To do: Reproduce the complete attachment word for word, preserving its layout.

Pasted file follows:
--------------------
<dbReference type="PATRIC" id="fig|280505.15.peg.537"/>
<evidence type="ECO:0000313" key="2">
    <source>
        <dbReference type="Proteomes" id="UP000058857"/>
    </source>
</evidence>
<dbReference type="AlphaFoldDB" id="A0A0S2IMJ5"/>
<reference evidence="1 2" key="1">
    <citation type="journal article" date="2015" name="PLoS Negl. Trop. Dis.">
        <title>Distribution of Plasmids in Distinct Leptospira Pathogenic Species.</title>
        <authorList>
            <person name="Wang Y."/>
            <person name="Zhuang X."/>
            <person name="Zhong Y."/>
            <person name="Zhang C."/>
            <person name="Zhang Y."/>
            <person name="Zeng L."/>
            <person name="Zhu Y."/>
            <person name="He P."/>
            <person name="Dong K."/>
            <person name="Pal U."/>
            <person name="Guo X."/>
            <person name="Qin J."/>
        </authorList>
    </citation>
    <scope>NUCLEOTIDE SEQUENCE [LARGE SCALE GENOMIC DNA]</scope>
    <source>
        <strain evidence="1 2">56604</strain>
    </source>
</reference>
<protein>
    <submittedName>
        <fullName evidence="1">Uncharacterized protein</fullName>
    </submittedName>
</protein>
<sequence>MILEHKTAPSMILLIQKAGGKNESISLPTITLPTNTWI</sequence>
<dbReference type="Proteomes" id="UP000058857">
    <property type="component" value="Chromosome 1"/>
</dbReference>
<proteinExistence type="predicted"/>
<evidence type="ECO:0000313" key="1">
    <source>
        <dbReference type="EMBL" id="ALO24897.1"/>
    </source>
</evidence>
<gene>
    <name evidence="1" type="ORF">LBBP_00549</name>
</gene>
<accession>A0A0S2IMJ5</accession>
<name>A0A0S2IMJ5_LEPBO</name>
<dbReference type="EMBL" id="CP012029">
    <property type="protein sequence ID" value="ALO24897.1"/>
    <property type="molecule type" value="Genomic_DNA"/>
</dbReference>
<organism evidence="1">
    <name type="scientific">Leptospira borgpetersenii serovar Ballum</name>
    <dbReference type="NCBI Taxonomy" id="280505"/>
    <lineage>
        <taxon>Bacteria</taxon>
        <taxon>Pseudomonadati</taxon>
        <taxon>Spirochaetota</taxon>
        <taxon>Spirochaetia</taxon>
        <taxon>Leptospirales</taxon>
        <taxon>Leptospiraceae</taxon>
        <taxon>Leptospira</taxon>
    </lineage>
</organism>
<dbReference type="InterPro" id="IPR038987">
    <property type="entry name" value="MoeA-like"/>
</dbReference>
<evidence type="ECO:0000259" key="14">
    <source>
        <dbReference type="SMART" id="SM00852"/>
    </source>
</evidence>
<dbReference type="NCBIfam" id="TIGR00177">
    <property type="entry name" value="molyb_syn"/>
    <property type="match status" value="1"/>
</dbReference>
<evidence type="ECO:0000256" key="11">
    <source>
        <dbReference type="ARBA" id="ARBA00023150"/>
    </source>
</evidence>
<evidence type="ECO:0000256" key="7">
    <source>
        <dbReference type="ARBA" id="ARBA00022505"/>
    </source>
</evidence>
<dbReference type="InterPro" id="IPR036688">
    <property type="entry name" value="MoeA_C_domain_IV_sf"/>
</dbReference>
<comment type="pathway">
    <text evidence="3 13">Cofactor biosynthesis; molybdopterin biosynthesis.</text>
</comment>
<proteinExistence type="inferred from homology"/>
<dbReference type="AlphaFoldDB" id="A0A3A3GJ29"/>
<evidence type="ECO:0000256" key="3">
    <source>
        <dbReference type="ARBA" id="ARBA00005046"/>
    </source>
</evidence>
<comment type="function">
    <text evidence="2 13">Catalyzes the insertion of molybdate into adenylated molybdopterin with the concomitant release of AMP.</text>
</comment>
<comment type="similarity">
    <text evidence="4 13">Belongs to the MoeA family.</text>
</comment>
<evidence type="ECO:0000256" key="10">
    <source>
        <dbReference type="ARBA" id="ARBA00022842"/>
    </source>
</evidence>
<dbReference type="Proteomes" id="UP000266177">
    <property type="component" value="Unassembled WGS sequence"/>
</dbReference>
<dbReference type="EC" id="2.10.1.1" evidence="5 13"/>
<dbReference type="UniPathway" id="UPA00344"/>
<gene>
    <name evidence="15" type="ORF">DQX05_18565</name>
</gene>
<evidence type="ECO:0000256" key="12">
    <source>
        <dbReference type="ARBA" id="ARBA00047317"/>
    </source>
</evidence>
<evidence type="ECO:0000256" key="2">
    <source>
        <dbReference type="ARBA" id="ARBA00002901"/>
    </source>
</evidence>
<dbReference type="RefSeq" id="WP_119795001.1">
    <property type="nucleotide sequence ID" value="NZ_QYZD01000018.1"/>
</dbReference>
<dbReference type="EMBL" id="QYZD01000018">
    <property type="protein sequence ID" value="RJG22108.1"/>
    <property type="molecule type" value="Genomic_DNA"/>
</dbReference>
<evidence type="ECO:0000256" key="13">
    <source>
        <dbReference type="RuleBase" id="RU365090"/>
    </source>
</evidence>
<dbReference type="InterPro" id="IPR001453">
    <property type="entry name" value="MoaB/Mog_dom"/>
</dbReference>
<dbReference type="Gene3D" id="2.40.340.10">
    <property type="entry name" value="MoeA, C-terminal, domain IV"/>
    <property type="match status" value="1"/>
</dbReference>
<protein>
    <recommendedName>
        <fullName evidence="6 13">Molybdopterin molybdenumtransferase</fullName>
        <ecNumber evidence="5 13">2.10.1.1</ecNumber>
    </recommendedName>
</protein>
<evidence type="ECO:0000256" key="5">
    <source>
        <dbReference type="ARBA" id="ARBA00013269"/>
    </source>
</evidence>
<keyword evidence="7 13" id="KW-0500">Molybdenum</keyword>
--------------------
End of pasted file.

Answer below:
<dbReference type="PATRIC" id="fig|280505.15.peg.537"/>
<evidence type="ECO:0000313" key="2">
    <source>
        <dbReference type="Proteomes" id="UP000058857"/>
    </source>
</evidence>
<dbReference type="AlphaFoldDB" id="A0A0S2IMJ5"/>
<reference evidence="1 2" key="1">
    <citation type="journal article" date="2015" name="PLoS Negl. Trop. Dis.">
        <title>Distribution of Plasmids in Distinct Leptospira Pathogenic Species.</title>
        <authorList>
            <person name="Wang Y."/>
            <person name="Zhuang X."/>
            <person name="Zhong Y."/>
            <person name="Zhang C."/>
            <person name="Zhang Y."/>
            <person name="Zeng L."/>
            <person name="Zhu Y."/>
            <person name="He P."/>
            <person name="Dong K."/>
            <person name="Pal U."/>
            <person name="Guo X."/>
            <person name="Qin J."/>
        </authorList>
    </citation>
    <scope>NUCLEOTIDE SEQUENCE [LARGE SCALE GENOMIC DNA]</scope>
    <source>
        <strain evidence="1 2">56604</strain>
    </source>
</reference>
<protein>
    <submittedName>
        <fullName evidence="1">Uncharacterized protein</fullName>
    </submittedName>
</protein>
<sequence>MILEHKTAPSMILLIQKAGGKNESISLPTITLPTNTWI</sequence>
<dbReference type="Proteomes" id="UP000058857">
    <property type="component" value="Chromosome 1"/>
</dbReference>
<proteinExistence type="predicted"/>
<evidence type="ECO:0000313" key="1">
    <source>
        <dbReference type="EMBL" id="ALO24897.1"/>
    </source>
</evidence>
<gene>
    <name evidence="1" type="ORF">LBBP_00549</name>
</gene>
<accession>A0A0S2IMJ5</accession>
<name>A0A0S2IMJ5_LEPBO</name>
<dbReference type="EMBL" id="CP012029">
    <property type="protein sequence ID" value="ALO24897.1"/>
    <property type="molecule type" value="Genomic_DNA"/>
</dbReference>
<organism evidence="1">
    <name type="scientific">Leptospira borgpetersenii serovar Ballum</name>
    <dbReference type="NCBI Taxonomy" id="280505"/>
    <lineage>
        <taxon>Bacteria</taxon>
        <taxon>Pseudomonadati</taxon>
        <taxon>Spirochaetota</taxon>
        <taxon>Spirochaetia</taxon>
        <taxon>Leptospirales</taxon>
        <taxon>Leptospiraceae</taxon>
        <taxon>Leptospira</taxon>
    </lineage>
</organism>
<dbReference type="InterPro" id="IPR038987">
    <property type="entry name" value="MoeA-like"/>
</dbReference>
<evidence type="ECO:0000259" key="14">
    <source>
        <dbReference type="SMART" id="SM00852"/>
    </source>
</evidence>
<dbReference type="NCBIfam" id="TIGR00177">
    <property type="entry name" value="molyb_syn"/>
    <property type="match status" value="1"/>
</dbReference>
<evidence type="ECO:0000256" key="11">
    <source>
        <dbReference type="ARBA" id="ARBA00023150"/>
    </source>
</evidence>
<evidence type="ECO:0000256" key="7">
    <source>
        <dbReference type="ARBA" id="ARBA00022505"/>
    </source>
</evidence>
<dbReference type="InterPro" id="IPR036688">
    <property type="entry name" value="MoeA_C_domain_IV_sf"/>
</dbReference>
<comment type="pathway">
    <text evidence="3 13">Cofactor biosynthesis; molybdopterin biosynthesis.</text>
</comment>
<proteinExistence type="inferred from homology"/>
<dbReference type="AlphaFoldDB" id="A0A3A3GJ29"/>
<evidence type="ECO:0000256" key="3">
    <source>
        <dbReference type="ARBA" id="ARBA00005046"/>
    </source>
</evidence>
<comment type="function">
    <text evidence="2 13">Catalyzes the insertion of molybdate into adenylated molybdopterin with the concomitant release of AMP.</text>
</comment>
<comment type="similarity">
    <text evidence="4 13">Belongs to the MoeA family.</text>
</comment>
<evidence type="ECO:0000256" key="10">
    <source>
        <dbReference type="ARBA" id="ARBA00022842"/>
    </source>
</evidence>
<dbReference type="Proteomes" id="UP000266177">
    <property type="component" value="Unassembled WGS sequence"/>
</dbReference>
<dbReference type="EC" id="2.10.1.1" evidence="5 13"/>
<dbReference type="UniPathway" id="UPA00344"/>
<gene>
    <name evidence="15" type="ORF">DQX05_18565</name>
</gene>
<evidence type="ECO:0000256" key="12">
    <source>
        <dbReference type="ARBA" id="ARBA00047317"/>
    </source>
</evidence>
<evidence type="ECO:0000256" key="2">
    <source>
        <dbReference type="ARBA" id="ARBA00002901"/>
    </source>
</evidence>
<dbReference type="RefSeq" id="WP_119795001.1">
    <property type="nucleotide sequence ID" value="NZ_QYZD01000018.1"/>
</dbReference>
<dbReference type="EMBL" id="QYZD01000018">
    <property type="protein sequence ID" value="RJG22108.1"/>
    <property type="molecule type" value="Genomic_DNA"/>
</dbReference>
<evidence type="ECO:0000256" key="13">
    <source>
        <dbReference type="RuleBase" id="RU365090"/>
    </source>
</evidence>
<dbReference type="InterPro" id="IPR001453">
    <property type="entry name" value="MoaB/Mog_dom"/>
</dbReference>
<dbReference type="Gene3D" id="2.40.340.10">
    <property type="entry name" value="MoeA, C-terminal, domain IV"/>
    <property type="match status" value="1"/>
</dbReference>
<protein>
    <recommendedName>
        <fullName evidence="6 13">Molybdopterin molybdenumtransferase</fullName>
        <ecNumber evidence="5 13">2.10.1.1</ecNumber>
    </recommendedName>
</protein>
<evidence type="ECO:0000256" key="5">
    <source>
        <dbReference type="ARBA" id="ARBA00013269"/>
    </source>
</evidence>
<keyword evidence="7 13" id="KW-0500">Molybdenum</keyword>